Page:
Now is not the right time for . The project has been under public consideration for the past five years. Based on community input at properly noticed meetings, changes have been made to the project since its inception. Compromises by both UC and the city have been reached, and the council approved the zoning changes necessary to let the project go forward. Now, unfortunately, a small group of Albany citizens along with people from other places are circulating petitions for a referendum on the zoning change and one on the development agreement. We ask Albany voters not to sign the petitions.
The project, characterized as a “Mega Mall” by petitioners is not a mall at all. Instead, it has a maximum of 85,000 square feet. It will bring more than $400,000 a year to the city with a net of about $200,000. This $200,000 is about the same as the Lawrence Berkeley National Lab project, the 6 million square foot projected project once proposed at the waterfront. The petitioners registered no public complaints about the size of the LBNL project.
Importantly, the project will also bring needed senior housing to our area. A number of Albany residents have told us this looks like a hopeful option for them. They want to stay in Albany and want the conveniences of such a facility. Further, the project helps Albany meet a long standing regional housing commitment and does so at the same time it helps meet sustainability goals to reduce carbon emissions by supporting transit-oriented-development.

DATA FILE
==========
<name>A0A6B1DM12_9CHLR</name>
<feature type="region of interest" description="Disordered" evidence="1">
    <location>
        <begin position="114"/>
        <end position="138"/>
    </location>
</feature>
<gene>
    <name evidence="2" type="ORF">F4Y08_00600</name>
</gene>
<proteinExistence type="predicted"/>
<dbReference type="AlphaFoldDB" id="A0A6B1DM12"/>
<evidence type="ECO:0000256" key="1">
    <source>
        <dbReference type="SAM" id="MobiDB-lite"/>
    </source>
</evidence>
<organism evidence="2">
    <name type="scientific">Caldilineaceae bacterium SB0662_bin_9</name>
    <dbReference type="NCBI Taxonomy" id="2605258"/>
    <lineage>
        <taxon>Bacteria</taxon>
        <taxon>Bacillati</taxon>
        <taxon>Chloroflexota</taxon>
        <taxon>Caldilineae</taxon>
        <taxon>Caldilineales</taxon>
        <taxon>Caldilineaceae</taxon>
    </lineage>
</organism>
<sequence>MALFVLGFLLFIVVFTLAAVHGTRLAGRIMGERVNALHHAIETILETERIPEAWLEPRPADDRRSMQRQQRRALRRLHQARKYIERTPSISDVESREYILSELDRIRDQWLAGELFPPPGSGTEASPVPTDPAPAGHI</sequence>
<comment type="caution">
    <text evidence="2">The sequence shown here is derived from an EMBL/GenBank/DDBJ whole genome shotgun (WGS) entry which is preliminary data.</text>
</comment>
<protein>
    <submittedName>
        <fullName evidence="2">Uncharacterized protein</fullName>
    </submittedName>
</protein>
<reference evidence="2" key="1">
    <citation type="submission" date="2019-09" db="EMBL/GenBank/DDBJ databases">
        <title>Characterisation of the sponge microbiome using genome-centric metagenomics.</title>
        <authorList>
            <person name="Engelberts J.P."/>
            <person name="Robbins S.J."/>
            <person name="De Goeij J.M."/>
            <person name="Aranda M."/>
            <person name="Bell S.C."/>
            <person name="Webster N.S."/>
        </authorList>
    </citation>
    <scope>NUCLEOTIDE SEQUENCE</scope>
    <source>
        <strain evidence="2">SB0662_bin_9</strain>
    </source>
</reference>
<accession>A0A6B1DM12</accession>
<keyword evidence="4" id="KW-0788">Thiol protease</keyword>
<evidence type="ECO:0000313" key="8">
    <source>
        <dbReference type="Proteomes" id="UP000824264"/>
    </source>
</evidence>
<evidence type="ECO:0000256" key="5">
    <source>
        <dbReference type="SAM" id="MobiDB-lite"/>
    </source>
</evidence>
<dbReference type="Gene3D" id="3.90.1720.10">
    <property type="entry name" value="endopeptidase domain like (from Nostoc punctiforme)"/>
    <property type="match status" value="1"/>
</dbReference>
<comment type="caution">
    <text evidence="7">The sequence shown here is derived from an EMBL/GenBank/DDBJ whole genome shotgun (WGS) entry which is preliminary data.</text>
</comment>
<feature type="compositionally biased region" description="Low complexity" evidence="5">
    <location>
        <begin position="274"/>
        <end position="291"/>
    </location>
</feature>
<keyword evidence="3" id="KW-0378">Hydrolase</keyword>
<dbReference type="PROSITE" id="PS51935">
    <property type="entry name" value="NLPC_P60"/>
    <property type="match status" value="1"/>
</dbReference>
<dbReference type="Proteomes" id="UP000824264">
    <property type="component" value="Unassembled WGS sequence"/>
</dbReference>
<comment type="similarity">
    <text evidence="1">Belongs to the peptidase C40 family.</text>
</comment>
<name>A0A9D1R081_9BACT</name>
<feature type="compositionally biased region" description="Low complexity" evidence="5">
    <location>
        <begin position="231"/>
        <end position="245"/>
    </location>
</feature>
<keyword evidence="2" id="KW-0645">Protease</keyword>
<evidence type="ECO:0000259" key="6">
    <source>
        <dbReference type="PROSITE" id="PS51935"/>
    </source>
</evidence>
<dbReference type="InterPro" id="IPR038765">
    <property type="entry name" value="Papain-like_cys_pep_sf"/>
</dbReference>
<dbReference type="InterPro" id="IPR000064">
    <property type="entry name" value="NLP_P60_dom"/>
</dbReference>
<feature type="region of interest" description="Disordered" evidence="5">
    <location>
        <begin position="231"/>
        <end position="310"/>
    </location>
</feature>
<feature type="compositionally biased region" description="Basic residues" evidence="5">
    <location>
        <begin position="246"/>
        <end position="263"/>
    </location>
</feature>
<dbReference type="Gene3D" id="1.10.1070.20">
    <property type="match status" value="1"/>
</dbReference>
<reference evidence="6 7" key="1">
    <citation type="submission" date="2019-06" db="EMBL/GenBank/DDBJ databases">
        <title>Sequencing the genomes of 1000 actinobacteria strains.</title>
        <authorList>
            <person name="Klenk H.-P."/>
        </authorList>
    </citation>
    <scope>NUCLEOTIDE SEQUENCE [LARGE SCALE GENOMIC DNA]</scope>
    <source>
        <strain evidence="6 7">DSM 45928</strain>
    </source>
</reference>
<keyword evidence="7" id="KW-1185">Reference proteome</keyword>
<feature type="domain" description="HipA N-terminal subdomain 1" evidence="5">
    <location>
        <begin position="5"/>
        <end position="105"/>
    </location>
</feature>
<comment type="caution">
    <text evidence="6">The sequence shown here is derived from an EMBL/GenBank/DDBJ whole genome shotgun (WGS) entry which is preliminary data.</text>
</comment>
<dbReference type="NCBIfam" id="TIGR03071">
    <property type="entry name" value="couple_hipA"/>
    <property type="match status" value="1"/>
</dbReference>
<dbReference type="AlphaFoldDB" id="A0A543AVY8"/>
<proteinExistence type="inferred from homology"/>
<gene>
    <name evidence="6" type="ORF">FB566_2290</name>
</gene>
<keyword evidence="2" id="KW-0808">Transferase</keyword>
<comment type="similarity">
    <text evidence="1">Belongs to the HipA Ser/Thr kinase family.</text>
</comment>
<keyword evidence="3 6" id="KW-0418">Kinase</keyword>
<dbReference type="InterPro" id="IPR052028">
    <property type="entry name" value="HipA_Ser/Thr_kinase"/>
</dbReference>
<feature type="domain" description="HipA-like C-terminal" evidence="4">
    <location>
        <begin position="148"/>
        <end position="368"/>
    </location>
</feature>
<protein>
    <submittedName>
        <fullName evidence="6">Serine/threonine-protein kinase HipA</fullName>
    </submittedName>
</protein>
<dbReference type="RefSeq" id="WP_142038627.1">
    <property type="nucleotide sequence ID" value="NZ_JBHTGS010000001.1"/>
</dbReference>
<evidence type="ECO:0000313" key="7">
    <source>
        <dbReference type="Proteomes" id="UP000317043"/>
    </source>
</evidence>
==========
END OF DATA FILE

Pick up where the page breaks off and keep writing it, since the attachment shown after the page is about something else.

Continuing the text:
Whole Foods Market is a large, out-of-state business; what the petitioners do not note is that the market provides an outlet for local organic vendors, 100 plus at one of their new Silicon Valley stores. Additionally, until very recently, no other market was interested in the site.
The project provides a large public good in that the Albany Little League fields will be preserved for future generations. This currently impacts 600 boys and girls directly and 2,000 indirectly as loss of fields impacts girls’ softball and girls’ and boys’ soccer.
Also, the project will provide much needed construction jobs and ongoing jobs in the senior and retail facilities. Many of these jobs will go to local residents.
Is the project ideal? No. We wanted inclusionary housing, but the law does not provide that when the senior housing is rental. The height will be four stories; we would have preferred three, but we brought it down from five.
Finally, the time has passed for petitioners to ask the council to put the measures on the November ballot; thus a special election would be required at a cost of about $60,000 from the city’s general fund that could be spent instead on services for residents. We ask Albany voters to say no if asked to sign the petitions currently being passed. Now is not the time for referenda.
Albany City Council Members
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